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Venerable Fulton J. Sheen on Irish humor, suffering, and love for the Catholic Faith

Venerable Archbishop Fulton J. Sheen (1895-1979) found his Irish heritage provided a multitude of teachable moments — about humor, the vagaries of everyday life and our shared path toward Heaven illumined by the light of Christ.

Saint Patrick’s Day often found the famed priest, author, and television personality giving a speech about the Emerald Isle and her patron saint. He found any day was proper for a discourse about Ireland. Sheen loved Irish humor; he attributed the cheerful disposition of the Irish to how they view the world — and beyond.

“The Irishman enjoys life, I repeat, because he lives in a bigger universe than anyone else. He lives in the universe of eternity as well as of time,” Sheen told a St. Patrick’s Day crowd at the Friendly Sons of St. Patrick banquet at New York’s Astor Hotel. “Ireland may be a small island, but every Irishman is bigger than Ireland. The earth may be a small earth, but every Irishman lives on a bigger earth than the earth. In a certain sense, it is therefore true to say that no Irishman is ever at home in Ireland, or that every Irishman is homeless at home.”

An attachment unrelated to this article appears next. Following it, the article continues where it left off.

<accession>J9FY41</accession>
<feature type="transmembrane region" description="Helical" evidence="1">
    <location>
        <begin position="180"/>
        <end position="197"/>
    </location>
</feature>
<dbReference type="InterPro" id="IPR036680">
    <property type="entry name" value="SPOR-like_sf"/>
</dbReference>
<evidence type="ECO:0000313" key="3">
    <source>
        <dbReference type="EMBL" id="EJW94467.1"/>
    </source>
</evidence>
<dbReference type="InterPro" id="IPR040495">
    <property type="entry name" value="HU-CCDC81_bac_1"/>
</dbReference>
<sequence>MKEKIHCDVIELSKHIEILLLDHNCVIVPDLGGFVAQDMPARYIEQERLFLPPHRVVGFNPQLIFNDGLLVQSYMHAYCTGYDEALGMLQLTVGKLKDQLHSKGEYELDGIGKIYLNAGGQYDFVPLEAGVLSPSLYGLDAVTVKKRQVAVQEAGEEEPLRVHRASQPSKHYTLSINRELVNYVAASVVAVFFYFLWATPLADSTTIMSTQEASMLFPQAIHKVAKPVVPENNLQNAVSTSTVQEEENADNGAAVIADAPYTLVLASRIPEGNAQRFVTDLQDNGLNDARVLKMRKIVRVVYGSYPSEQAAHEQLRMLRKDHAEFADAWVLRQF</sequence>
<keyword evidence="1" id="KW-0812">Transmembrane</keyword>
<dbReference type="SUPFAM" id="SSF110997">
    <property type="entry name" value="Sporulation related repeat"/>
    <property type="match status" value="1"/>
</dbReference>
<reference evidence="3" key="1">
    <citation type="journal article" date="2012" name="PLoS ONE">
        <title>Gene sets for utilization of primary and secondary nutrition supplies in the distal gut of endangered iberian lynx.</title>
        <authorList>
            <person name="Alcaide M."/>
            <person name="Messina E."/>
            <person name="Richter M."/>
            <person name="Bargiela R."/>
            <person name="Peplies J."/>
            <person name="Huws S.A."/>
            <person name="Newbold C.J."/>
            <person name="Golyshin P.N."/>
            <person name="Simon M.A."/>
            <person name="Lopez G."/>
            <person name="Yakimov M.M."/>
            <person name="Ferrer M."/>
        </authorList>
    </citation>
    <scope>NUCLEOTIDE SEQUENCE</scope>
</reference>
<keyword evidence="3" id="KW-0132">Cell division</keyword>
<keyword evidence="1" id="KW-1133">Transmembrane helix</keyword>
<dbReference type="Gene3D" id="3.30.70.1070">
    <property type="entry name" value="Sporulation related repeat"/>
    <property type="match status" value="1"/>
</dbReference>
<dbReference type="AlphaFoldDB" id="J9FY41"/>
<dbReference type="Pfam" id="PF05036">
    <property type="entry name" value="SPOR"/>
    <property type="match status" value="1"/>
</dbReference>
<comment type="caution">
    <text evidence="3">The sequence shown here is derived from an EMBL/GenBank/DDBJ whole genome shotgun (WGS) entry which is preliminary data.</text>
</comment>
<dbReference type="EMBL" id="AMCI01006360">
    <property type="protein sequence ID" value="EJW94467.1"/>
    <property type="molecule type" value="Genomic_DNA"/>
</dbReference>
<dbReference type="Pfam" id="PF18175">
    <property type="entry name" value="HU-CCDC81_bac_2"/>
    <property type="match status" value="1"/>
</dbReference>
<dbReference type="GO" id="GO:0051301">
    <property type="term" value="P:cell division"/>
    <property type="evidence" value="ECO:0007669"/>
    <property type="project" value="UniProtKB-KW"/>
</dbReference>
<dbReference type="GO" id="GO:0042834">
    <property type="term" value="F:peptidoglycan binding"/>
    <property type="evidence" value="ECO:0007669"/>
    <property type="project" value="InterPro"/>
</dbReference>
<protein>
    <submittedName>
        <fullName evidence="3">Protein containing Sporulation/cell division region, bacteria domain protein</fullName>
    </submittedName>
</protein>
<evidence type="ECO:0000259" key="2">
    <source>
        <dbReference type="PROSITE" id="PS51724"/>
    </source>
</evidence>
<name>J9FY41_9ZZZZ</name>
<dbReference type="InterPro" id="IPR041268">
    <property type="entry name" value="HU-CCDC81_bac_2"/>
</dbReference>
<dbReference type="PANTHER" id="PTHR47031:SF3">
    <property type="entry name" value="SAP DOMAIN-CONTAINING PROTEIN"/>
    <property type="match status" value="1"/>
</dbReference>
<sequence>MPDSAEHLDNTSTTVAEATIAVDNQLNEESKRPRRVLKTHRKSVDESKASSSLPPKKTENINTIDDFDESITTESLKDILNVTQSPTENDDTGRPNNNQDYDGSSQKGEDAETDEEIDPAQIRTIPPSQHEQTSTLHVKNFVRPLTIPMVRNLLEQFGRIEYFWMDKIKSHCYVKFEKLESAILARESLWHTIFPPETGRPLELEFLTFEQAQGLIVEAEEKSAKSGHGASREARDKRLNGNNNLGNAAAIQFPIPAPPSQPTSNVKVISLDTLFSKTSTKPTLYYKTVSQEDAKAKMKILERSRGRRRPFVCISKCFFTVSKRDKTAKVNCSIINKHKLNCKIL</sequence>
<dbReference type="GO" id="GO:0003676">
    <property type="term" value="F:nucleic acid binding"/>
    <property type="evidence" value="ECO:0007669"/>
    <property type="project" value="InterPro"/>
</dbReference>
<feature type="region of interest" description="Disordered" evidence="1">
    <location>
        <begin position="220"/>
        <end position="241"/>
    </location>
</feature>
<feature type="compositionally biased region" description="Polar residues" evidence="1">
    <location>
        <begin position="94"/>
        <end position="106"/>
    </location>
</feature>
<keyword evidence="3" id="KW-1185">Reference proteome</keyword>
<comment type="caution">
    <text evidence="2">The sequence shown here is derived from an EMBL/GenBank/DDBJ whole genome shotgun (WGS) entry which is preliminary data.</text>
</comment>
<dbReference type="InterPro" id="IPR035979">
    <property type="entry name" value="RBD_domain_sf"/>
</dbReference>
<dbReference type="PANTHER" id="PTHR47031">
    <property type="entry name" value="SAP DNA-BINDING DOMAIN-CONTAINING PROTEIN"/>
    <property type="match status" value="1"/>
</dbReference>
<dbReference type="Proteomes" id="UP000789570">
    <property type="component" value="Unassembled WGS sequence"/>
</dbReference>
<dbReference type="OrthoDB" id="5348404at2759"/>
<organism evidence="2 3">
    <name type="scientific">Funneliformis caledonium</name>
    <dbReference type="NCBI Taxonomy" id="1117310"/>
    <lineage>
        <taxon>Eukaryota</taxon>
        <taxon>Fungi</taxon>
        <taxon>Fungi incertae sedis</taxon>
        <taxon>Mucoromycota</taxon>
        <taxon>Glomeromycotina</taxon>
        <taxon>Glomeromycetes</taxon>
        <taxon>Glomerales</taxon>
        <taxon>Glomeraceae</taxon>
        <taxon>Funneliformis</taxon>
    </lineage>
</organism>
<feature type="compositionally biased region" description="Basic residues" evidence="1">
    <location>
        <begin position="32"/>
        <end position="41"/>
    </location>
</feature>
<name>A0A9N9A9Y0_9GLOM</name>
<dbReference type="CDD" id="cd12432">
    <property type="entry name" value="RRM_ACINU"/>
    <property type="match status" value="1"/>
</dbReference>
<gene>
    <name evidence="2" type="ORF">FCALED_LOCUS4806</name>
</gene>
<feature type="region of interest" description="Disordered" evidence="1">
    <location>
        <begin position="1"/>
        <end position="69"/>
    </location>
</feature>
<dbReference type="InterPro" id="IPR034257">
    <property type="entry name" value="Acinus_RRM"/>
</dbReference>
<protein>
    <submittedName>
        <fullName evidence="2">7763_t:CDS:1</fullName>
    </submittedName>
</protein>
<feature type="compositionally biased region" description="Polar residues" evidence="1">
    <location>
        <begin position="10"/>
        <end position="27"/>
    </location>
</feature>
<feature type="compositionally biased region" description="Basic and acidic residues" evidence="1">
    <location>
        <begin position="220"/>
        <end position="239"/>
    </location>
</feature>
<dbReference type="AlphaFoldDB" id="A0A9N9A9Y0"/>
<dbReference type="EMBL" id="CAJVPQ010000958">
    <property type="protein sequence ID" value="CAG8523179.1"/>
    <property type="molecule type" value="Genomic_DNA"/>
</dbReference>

Sheen wore his Irish-American heritage like a proud son of Erin. Several of his grandparents emigrated from County Roscommon and Dublin. He saw in Ireland a special connection to America, the Catholic Church and to Christ himself. He noted Ireland’s long history of persecution and suffering, which brought it into unity with the sufferings of Our Blessed Lord. He likened the history of Éire to the Holy Mass, with the offertory being the appearance of St. Patrick, the sacrifice being Irish faith, and Communion the understanding and love of sacrifice of the Irish spread around the world.

“So multitudinous have been the sacrifices on this great altar stone of Ireland, that when on Judgment Day God sends forth His angels to sign with the sign, and seal with the seal of the Cross those destined to eternal salvation, He will find the Irish already marked,” Sheen told a Dublin audience, “for if God makes those whom He loves suffer, oh how he must love the Irish! Who will deny that all Ireland was like another Cross on which Christ was offered? Why, a finger might have dipped itself in the blood shed about that altar of sacrifice and written in its plains and valleys the whole history of Ireland.”

Read more at Catholic World Report

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